There was also the iconic toe-poke goal from Ronaldinho and then the 93rd-minute Andrés Iniesta strike at the Bridge, after a volatile match when the hosts thought they deserved multiple penalties. That goal put the Catalans through to the 2009 final, and the rest is history.
In more recent years, there was the momentous Camp Nou match in 2012 when Fernando Torres ended Pep Guardiola’s chances of a third Champions League in four seasons. Gary Neville’s iconic commentary makes it all the more memorable.
Rivalry rating: 5/5
A highly topical rivalry is in evidence this season, in the form of French powerhouse Paris Saint-Germain. As Román recalls: “I’m not exactly sure how it all started. Possibly Barça’s failed attempt to sign Marco Verratti irritated both sides.”
Of course, the remontada in 2017 was a memorable match for all fans, not least for those in the stands at Camp Nou. That game confirmed many narratives around the two clubs, with PSG crumbling under pressure again and Barcelona overcoming adversity to win. Both narratives have been rewritten in the four years since, adding fuel to the fire.
The most acrimonious element has to be Neymar’s transfer. An earth-shattering, market-breaking transfer deal which still has fallout for both clubs. “That triggered everything,” says Román. “Regardless of how good the deal was, the rumours went on for too long and it was exhausting for culés. It felt like PSG were showing off by splashing their cash, and it didn’t bode well in Barcelona.”
Rivalry rating: 4/5
Honourable mention: Bayern Munich – Pep’s return, that 7-0 aggregate tie and the 8-2 drubbing in Lisbon.
The rivalry with Liverpool is one of “admiration which has begun to take a turn,” says Sam Leveridge (@samleveridge). The clubs enjoyed an amicable relationship, with Atlético Madrid fans’ idol, Fernando Torres, making a big move to Anfield in 2007. But that incredible tie in 2019/20 has changed the landscape. “Jürgen Klopp’s criticism of Atleti’s defensive style infuriated fans, who didn’t hold back in celebrating their win at Anfield wildly,” says Sam.
Liverpool also won the Champions League in Atleti’s backyard in 2019, which is bound to sting any fanbase.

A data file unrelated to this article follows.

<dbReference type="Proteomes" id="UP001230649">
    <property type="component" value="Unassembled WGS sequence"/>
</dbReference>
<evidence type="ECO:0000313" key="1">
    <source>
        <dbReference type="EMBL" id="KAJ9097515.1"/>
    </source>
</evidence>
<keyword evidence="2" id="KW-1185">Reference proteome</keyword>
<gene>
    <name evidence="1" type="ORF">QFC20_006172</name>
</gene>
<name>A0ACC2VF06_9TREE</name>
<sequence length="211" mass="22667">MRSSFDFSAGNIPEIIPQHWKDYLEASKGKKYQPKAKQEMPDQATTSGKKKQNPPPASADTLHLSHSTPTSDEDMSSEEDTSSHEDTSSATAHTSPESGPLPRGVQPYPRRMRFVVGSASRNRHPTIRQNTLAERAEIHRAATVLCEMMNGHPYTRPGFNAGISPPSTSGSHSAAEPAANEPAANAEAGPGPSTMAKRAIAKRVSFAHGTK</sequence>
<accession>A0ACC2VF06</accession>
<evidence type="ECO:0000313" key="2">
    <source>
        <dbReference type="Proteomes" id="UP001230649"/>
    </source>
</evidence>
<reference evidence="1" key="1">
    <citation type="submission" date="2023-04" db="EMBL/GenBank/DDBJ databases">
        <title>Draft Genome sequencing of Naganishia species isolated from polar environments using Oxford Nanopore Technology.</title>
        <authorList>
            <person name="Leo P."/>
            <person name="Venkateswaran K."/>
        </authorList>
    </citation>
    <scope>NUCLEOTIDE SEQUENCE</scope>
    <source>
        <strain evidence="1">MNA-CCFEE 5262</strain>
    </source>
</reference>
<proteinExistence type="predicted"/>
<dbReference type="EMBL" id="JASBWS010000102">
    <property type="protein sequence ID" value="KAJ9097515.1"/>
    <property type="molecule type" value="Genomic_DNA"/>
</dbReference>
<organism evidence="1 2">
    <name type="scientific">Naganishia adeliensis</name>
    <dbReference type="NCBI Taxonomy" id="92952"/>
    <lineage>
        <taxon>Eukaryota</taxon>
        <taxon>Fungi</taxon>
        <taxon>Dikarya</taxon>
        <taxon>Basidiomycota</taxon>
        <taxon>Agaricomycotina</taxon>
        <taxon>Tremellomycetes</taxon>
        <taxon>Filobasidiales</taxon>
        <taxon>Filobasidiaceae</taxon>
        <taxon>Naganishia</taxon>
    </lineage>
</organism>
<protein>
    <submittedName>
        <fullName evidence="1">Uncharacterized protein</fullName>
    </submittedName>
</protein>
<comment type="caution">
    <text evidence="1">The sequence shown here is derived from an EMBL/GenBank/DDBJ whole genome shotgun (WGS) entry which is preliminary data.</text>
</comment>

Rivalry rating: 3/5
The rivalry to end all rivalries is ironically enough a domestic duel: Atleti and Real Madrid. Yes, El Derbi has been more fiery in continental clashes, as opposed to within Spain, where these two Madrid clubs have competed for the same titles.
“It’s in Europe where they’ve clashed time and time again in finals and the latter stages. In the golden era, only Real Madrid could knock Atleti out,” explains Sam. The two crescendos of this battle came in two all-Madrid finals: Lisbon in 2014 and Milan in 2016.
Atleti were minutes away from an unprecedented double in 2014, only for Sergio Ramos (why always him?) to pop up and break Atleti hearts. Los Blancos ripped them apart in extra time. The greatest night in their history became their biggest nightmare with one header. Carlo Ancelotti’s side won La Décima in the most dramatic fashion against their neighbours, leaving them gutted and desolate.
They would repeat the feat two years later on penalties. Probably the two cruellest ways to lose finals, and Atleti suffered them against their eternal rivals. It doesn’t get much worse than that.
Rivalry rating: 5/5
Bayern — 1974 final replay in which Bayern won 4-0 (the only European Cup/Champions League final to have been replayed).
Chelsea — 2014 semi-final, first winners at the Wanda Metropolitano, club-swapping conflicts.